9285851.png
  • ninerbuffninerbuff Posts: 42,443Member, Greeter Member Posts: 42,443Member, Greeter Member
    lucycopsey wrote: »
    7 years ago i needed a back op and my consultant asked if i'd had any incidents when i was in my childhood or early twenties. I was surprised by this but he explained that our body can deal with issues from childhood but around the age of 40 the body cannot cope with these so well and appear as such symptoms. Think of falling from a tree or a horse or car crashes etc. you might think you've got away Scot-free as a child but this will show later in life.
    Lol, I KNOW from breakdancing in my younger years that there were falls or mishaps that affect me now.

    A.C.E. Certified Personal and Group Fitness Trainer
    IDEA Fitness member
    Kickboxing Certified Instructor
    Been in fitness for 30 years and have studied kinesiology and nutrition

    9285851.png
  • magnusthenerdmagnusthenerd Posts: 659Member Member Posts: 659Member Member
    AnnPT77 wrote: »
    I'd also add that, based on looking back at historical statistics, evolution doesn't much care if it loses a bunch of mothers and children. It just makes sure to create plenty of extras along the way, so it can waste a few . . . quite a few, historically, in fact.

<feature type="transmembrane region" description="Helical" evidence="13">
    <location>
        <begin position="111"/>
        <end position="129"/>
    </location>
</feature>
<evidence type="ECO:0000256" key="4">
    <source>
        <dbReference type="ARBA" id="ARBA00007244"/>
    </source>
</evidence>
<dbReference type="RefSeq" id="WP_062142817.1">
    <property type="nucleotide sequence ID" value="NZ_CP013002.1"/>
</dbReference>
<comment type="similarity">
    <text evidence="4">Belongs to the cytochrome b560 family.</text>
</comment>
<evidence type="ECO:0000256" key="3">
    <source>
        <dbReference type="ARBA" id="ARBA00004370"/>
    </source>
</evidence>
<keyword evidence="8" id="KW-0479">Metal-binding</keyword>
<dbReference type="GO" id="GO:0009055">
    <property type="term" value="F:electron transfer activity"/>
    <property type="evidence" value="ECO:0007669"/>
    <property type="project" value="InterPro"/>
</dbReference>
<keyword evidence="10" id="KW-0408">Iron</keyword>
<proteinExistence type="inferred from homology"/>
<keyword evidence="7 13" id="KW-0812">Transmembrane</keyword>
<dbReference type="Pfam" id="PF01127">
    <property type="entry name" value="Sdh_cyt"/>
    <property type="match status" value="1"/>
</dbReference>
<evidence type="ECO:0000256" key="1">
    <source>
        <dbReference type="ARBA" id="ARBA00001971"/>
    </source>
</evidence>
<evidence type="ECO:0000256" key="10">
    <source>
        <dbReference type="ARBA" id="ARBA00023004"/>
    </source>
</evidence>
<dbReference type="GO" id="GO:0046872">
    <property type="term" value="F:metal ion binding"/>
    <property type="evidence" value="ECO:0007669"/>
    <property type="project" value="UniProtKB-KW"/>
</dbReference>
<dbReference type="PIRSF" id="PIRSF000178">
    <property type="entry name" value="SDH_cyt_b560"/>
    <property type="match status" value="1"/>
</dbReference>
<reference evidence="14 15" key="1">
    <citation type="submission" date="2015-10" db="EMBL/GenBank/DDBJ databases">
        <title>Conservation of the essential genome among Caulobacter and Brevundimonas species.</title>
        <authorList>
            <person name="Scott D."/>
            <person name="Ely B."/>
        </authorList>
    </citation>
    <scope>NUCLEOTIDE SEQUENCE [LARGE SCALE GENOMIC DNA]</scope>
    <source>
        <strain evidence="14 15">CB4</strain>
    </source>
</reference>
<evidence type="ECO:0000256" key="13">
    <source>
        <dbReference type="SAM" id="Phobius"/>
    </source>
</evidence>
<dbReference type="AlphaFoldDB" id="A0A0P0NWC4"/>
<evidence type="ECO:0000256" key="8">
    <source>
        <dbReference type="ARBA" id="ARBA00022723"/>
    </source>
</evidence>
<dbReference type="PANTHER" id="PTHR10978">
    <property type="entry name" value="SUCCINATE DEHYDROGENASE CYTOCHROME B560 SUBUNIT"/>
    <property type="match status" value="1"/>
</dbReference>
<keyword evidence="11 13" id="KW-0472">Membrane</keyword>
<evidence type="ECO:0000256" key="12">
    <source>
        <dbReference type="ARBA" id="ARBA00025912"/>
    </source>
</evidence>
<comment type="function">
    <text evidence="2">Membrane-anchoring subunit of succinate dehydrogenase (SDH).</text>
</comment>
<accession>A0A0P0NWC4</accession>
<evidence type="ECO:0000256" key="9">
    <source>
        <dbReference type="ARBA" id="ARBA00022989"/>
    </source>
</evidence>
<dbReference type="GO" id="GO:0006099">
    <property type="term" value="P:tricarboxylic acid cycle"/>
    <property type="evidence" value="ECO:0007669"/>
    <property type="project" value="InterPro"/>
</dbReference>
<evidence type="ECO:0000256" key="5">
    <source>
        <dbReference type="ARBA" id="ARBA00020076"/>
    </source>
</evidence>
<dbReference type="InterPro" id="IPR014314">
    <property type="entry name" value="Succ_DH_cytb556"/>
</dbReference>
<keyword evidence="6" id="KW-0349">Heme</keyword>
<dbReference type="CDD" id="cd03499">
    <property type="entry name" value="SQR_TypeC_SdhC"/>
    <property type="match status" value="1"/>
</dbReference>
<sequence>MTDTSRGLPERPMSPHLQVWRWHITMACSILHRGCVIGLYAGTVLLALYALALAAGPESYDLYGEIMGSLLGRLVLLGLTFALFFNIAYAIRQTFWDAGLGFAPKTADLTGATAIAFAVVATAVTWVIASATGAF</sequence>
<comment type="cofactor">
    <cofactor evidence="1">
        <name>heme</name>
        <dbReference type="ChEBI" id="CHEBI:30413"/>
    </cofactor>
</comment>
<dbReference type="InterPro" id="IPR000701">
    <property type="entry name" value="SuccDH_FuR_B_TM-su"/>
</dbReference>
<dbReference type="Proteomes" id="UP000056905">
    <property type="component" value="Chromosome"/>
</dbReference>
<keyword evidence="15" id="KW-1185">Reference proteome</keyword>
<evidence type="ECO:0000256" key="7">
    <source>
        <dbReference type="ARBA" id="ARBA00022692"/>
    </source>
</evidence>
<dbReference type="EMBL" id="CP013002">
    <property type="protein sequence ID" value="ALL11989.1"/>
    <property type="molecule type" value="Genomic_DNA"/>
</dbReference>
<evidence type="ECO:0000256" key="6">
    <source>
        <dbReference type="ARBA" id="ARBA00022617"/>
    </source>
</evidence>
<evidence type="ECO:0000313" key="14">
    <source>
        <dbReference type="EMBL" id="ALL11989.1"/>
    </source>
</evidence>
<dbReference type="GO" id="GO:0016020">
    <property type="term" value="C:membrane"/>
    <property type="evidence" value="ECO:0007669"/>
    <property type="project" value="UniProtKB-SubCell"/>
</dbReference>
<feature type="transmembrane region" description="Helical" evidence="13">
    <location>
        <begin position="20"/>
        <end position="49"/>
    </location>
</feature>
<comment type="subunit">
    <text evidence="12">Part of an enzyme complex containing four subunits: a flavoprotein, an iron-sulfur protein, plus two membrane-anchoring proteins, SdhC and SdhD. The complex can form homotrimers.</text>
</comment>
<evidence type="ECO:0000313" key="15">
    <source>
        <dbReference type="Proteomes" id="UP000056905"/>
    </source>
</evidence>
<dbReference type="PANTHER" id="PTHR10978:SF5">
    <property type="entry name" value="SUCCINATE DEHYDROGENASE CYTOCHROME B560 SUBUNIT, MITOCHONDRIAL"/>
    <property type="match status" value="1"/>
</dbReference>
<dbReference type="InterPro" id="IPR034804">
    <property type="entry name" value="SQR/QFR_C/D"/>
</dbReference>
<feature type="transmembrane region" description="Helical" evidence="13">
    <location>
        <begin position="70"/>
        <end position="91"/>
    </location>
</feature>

(Yes, I'm aware I'm anthropomorphizing evolution. It's metaphorical, folks.)

    I don't know. From the standpoint of the genes carried by a given mother, a tendency to die in first childbirth seems like a really bad survival strategy. And anthropomorphizing aside, I'm not aware of any argument for evolution as some general force promoting species survival outside of the self-enforcing law of natural selection for genes.

    At what levels selection occurs is actually a fairly open debate in evolution. Obviously all selection ends up recorded via genes and epigenes, but that selection for genes is not a universal opinion. Individual and kin selection both have places in research. For eusocial species there's a fair amount of equivalency between a gene selection explanation and a kin selection model. Both can explain things like an individual dying for a relative or better relatives.